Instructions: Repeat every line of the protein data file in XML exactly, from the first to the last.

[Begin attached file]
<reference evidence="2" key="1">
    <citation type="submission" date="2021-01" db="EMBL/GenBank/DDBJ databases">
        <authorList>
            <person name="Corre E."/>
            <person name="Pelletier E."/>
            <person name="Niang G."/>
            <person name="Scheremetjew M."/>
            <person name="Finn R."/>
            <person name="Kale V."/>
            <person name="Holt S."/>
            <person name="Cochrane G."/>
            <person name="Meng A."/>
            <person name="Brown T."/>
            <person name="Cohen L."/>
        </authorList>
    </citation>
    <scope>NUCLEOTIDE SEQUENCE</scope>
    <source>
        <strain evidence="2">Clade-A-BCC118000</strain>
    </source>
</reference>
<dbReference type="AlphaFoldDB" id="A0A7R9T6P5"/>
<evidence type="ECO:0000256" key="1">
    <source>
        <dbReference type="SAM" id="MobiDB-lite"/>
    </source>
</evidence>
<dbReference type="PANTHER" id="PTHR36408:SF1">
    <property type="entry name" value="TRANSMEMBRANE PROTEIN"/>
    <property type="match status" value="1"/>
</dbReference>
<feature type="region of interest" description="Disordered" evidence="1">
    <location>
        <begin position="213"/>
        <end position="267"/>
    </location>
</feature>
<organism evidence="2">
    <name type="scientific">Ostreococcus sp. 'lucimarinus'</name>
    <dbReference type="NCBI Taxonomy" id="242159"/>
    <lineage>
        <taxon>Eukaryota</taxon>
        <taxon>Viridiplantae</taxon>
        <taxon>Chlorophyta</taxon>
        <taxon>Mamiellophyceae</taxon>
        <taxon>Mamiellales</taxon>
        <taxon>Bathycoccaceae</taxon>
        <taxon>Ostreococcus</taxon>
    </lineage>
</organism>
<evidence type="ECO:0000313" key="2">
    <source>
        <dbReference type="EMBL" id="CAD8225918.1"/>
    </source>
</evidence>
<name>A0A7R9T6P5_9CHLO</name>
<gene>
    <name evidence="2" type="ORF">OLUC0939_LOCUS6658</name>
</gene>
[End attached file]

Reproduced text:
<reference evidence="2" key="1">
    <citation type="submission" date="2021-01" db="EMBL/GenBank/DDBJ databases">
        <authorList>
            <person name="Corre E."/>
            <person name="Pelletier E."/>
            <person name="Niang G."/>
            <person name="Scheremetjew M."/>
            <person name="Finn R."/>
            <person name="Kale V."/>
            <person name="Holt S."/>
            <person name="Cochrane G."/>
            <person name="Meng A."/>
            <person name="Brown T."/>
            <person name="Cohen L."/>
        </authorList>
    </citation>
    <scope>NUCLEOTIDE SEQUENCE</scope>
    <source>
        <strain evidence="2">Clade-A-BCC118000</strain>
    </source>
</reference>
<dbReference type="AlphaFoldDB" id="A0A7R9T6P5"/>
<evidence type="ECO:0000256" key="1">
    <source>
        <dbReference type="SAM" id="MobiDB-lite"/>
    </source>
</evidence>
<dbReference type="PANTHER" id="PTHR36408:SF1">
    <property type="entry name" value="TRANSMEMBRANE PROTEIN"/>
    <property type="match status" value="1"/>
</dbReference>
<feature type="region of interest" description="Disordered" evidence="1">
    <location>
        <begin position="213"/>
        <end position="267"/>
    </location>
</feature>
<organism evidence="2">
    <name type="scientific">Ostreococcus sp. 'lucimarinus'</name>
    <dbReference type="NCBI Taxonomy" id="242159"/>
    <lineage>
        <taxon>Eukaryota</taxon>
        <taxon>Viridiplantae</taxon>
        <taxon>Chlorophyta</taxon>
        <taxon>Mamiellophyceae</taxon>
        <taxon>Mamiellales</taxon>
        <taxon>Bathycoccaceae</taxon>
        <taxon>Ostreococcus</taxon>
    </lineage>
</organism>
<evidence type="ECO:0000313" key="2">
    <source>
        <dbReference type="EMBL" id="CAD8225918.1"/>
    </source>
</evidence>
<name>A0A7R9T6P5_9CHLO</name>
<gene>
    <name evidence="2" type="ORF">OLUC0939_LOCUS6658</name>
</gene>